Photo Information

CAMP HURRICANE POINT Ar Ramadi, Iraq (May 23, 2005) - Gunnery Sgt. John B. Kelsch, and Staff Sgt. Ray A. Valdez, both with 4th Platoon, Company A, 1st Combat Engineer Battalion, which is in direct support of 1st Battalion, 5th Marine Regiment, pin first lieutenant rank insignia on the collar of their commander, Douglas R. Orr, during his promotion ceremony here. The 23-year-old from Ridgefield, Conn., transitioned from gold to silver along with three other Marine officers with 1st Battalion, 5th Marines. Orr graduated from the United States Navel Academy Annapolis, Md., and holds a Bachelors of Science degree in political science. Photo by: Cpl. Tom Sloan

Photo by Cpl. Tom Sloan

Marine officers transition from gold to silver

23 May 2005 | Cpl. Tom Sloan 2nd Marine Division

Four Marines with 1st Battalion, 5th Marine Regiment, were promoted to the rank of first lieutenant during a ceremony here May 23.

Adam W. Burch, Declan J. Lynch, Douglas R. Orr and Eldon W. Beck replaced the gold on their collars with silver in front of a camouflaged crowd of more than 40 comrades who gathered to honor them on their day of advancement.

The newly promoted leaders addressed the attendees after taking their oath of advancement and pinning on the first lieutenant rank insignia.

“I’m honored today because I’m continuing my service and leadership of Marines,” said Burch, platoon commander of 5th Platoon, Company W, who’s prior enlisted.

The 28-year-old from Saratoga, N.Y. served in the Navy as a Petty Officer 2nd Class when he jumped ship after being impressed by the Marines he served alongside.

According to the 2003 Citadel Military College of South Carolina graduate, “there’s multiple reasons” why he became a Marine officer. “Mainly to lead Marines, though,” said Burch, who has a Bachelor of Arts degree in political science.

“My commission is to do my job to the best of my ability,” said Lynch, the maintenance management officer for the infantry battalion’s logistics department. “The rewarding part of being a Marine officer is working with and leading young Marines.”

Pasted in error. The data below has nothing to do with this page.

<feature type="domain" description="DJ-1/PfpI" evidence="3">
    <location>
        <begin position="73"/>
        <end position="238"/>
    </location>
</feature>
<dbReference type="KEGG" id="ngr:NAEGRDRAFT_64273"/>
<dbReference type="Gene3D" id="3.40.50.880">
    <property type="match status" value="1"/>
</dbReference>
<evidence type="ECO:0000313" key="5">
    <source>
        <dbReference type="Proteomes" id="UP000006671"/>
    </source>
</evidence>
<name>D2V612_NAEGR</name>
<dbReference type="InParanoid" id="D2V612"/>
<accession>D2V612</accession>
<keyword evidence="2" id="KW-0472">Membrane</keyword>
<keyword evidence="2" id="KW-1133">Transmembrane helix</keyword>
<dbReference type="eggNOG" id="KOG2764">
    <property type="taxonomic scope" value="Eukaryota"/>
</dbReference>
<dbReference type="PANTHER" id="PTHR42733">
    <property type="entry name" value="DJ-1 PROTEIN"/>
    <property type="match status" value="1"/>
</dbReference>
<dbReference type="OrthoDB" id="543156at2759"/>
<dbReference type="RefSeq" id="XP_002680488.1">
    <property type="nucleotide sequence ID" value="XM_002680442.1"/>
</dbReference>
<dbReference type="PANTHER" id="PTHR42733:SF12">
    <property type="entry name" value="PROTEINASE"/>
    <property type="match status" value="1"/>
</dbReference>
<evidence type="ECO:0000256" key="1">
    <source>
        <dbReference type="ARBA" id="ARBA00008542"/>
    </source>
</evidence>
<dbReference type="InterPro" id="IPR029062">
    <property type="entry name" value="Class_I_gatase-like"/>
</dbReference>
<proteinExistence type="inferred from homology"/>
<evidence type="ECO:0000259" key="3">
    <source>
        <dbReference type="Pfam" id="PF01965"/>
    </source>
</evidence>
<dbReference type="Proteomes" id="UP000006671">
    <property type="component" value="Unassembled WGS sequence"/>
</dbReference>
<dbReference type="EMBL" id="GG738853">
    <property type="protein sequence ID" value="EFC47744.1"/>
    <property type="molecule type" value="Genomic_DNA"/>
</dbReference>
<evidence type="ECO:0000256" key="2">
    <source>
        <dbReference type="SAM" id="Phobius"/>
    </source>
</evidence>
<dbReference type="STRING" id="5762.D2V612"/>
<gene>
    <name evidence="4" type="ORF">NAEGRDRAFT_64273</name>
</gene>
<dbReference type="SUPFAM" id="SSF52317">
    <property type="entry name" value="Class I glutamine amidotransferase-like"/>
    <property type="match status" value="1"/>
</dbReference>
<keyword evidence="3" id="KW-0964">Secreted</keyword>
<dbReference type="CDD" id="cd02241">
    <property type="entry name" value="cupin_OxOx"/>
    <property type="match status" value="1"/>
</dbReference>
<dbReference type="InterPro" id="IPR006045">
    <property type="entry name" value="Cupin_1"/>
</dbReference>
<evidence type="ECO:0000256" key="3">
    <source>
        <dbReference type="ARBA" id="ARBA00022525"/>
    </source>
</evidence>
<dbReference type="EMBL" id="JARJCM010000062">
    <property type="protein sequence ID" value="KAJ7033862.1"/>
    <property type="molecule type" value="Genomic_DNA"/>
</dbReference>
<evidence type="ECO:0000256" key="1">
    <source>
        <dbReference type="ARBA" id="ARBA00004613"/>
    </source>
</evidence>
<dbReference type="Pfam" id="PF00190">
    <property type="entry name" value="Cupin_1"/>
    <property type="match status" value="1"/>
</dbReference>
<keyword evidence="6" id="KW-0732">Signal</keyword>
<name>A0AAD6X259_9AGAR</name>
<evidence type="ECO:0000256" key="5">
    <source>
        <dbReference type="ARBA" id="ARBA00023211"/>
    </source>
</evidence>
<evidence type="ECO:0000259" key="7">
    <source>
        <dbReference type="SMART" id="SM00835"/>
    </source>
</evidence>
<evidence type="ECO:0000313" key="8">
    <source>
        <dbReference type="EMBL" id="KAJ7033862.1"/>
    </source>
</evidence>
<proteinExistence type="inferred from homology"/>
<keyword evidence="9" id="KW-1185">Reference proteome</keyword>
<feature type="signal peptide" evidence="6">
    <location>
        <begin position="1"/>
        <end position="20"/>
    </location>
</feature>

The 24-year-old from Yarmouth, Maine and Dublin, Ireland native felt compelled to become a Marine after the terrorists’ attacks of Sept. 11, 2001.

“It had a profound impact on me,” said the 2003 Dartmouth College of New Hampshire graduate. “I wanted to do something for my country and lead young men.”

Lynch has a Bachelors of Arts degree in government and geography.

Leading Marines “is what it’s all about,” said Orr, the platoon commander of 4th Platoon, Company A, 1st Combat Engineer Battalion, which is in direct support of 1st Battalion, 5th Marines, during its Operation Iraqi Freedom deployment.

“I’m glad my Marines could be here for this,” said the 23-year-old from Ridgefield, Conn. “Everything I’m able to accomplish is because of my Marines.”

Orr is a 2003 graduate of the United States Navel Academy Annapolis, Md. He holds a Bachelors of Science degree in political science.

Beck, the infantry battalion’s legal officer and adjutant, shared similar feelings with his fellow, newly promoted Marines.

“I enjoy being a part of the battalion, leading my Marines and ensuring they develop as they should,” said the 25-year-old from Modesto, Calif. “This promotion intensifies my obligation to perform for and make lasting contributions to the battalion.”

According to the 2003 University of California Davis graduate who holds a Bachelors of Arts degree in political science, the new rank means more responsibilities.

“Your golden excuse bars are gone,” he said with a chuckle. “As a second lieutenant you’re the new guy and allowed to make a few mistakes.”

Not so anymore, he said.

“You’re expected to produce quality work as a first lieutenant.”

The ceremony ended with the Marines present congratulating their newly promoted officers.